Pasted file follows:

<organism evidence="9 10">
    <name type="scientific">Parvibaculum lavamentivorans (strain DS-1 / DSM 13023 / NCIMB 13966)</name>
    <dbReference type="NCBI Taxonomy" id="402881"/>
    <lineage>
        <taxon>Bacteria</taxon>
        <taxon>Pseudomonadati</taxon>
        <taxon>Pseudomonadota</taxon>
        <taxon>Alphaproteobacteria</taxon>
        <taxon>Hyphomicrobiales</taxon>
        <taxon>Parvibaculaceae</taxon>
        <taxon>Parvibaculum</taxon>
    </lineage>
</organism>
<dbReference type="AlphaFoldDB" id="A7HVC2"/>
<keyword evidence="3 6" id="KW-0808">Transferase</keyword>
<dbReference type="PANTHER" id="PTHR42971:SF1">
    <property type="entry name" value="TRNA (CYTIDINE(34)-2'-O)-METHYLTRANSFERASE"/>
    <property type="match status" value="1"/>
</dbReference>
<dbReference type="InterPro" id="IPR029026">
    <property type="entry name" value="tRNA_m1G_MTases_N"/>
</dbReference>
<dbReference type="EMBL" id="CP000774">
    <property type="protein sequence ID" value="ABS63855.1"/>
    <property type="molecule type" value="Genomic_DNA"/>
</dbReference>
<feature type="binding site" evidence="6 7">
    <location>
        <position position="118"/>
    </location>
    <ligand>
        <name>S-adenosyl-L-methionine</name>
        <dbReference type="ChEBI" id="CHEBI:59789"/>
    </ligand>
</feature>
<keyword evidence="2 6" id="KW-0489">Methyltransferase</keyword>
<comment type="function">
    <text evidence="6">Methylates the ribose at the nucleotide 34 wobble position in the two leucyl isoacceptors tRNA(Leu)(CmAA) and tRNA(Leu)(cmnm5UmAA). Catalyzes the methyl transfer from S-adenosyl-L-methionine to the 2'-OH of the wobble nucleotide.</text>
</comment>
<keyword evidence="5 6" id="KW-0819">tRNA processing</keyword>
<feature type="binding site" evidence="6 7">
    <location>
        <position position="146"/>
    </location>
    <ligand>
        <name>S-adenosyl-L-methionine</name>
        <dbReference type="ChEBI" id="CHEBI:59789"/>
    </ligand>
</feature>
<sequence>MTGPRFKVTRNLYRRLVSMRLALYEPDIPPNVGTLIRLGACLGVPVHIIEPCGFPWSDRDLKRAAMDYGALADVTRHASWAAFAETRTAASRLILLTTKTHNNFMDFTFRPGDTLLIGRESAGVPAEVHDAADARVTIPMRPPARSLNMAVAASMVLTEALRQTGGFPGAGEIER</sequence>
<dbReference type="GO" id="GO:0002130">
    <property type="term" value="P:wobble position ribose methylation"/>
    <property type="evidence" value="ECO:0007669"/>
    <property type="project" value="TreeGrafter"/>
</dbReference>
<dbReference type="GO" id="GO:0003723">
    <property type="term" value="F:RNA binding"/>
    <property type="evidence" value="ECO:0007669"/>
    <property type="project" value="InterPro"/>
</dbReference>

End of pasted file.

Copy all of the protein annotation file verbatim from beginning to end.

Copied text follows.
<organism evidence="9 10">
    <name type="scientific">Parvibaculum lavamentivorans (strain DS-1 / DSM 13023 / NCIMB 13966)</name>
    <dbReference type="NCBI Taxonomy" id="402881"/>
    <lineage>
        <taxon>Bacteria</taxon>
        <taxon>Pseudomonadati</taxon>
        <taxon>Pseudomonadota</taxon>
        <taxon>Alphaproteobacteria</taxon>
        <taxon>Hyphomicrobiales</taxon>
        <taxon>Parvibaculaceae</taxon>
        <taxon>Parvibaculum</taxon>
    </lineage>
</organism>
<dbReference type="AlphaFoldDB" id="A7HVC2"/>
<keyword evidence="3 6" id="KW-0808">Transferase</keyword>
<dbReference type="PANTHER" id="PTHR42971:SF1">
    <property type="entry name" value="TRNA (CYTIDINE(34)-2'-O)-METHYLTRANSFERASE"/>
    <property type="match status" value="1"/>
</dbReference>
<dbReference type="InterPro" id="IPR029026">
    <property type="entry name" value="tRNA_m1G_MTases_N"/>
</dbReference>
<dbReference type="EMBL" id="CP000774">
    <property type="protein sequence ID" value="ABS63855.1"/>
    <property type="molecule type" value="Genomic_DNA"/>
</dbReference>
<feature type="binding site" evidence="6 7">
    <location>
        <position position="118"/>
    </location>
    <ligand>
        <name>S-adenosyl-L-methionine</name>
        <dbReference type="ChEBI" id="CHEBI:59789"/>
    </ligand>
</feature>
<keyword evidence="2 6" id="KW-0489">Methyltransferase</keyword>
<comment type="function">
    <text evidence="6">Methylates the ribose at the nucleotide 34 wobble position in the two leucyl isoacceptors tRNA(Leu)(CmAA) and tRNA(Leu)(cmnm5UmAA). Catalyzes the methyl transfer from S-adenosyl-L-methionine to the 2'-OH of the wobble nucleotide.</text>
</comment>
<keyword evidence="5 6" id="KW-0819">tRNA processing</keyword>
<feature type="binding site" evidence="6 7">
    <location>
        <position position="146"/>
    </location>
    <ligand>
        <name>S-adenosyl-L-methionine</name>
        <dbReference type="ChEBI" id="CHEBI:59789"/>
    </ligand>
</feature>
<sequence>MTGPRFKVTRNLYRRLVSMRLALYEPDIPPNVGTLIRLGACLGVPVHIIEPCGFPWSDRDLKRAAMDYGALADVTRHASWAAFAETRTAASRLILLTTKTHNNFMDFTFRPGDTLLIGRESAGVPAEVHDAADARVTIPMRPPARSLNMAVAASMVLTEALRQTGGFPGAGEIER</sequence>
<dbReference type="GO" id="GO:0002130">
    <property type="term" value="P:wobble position ribose methylation"/>
    <property type="evidence" value="ECO:0007669"/>
    <property type="project" value="TreeGrafter"/>
</dbReference>
<dbReference type="GO" id="GO:0003723">
    <property type="term" value="F:RNA binding"/>
    <property type="evidence" value="ECO:0007669"/>
    <property type="project" value="InterPro"/>
</dbReference>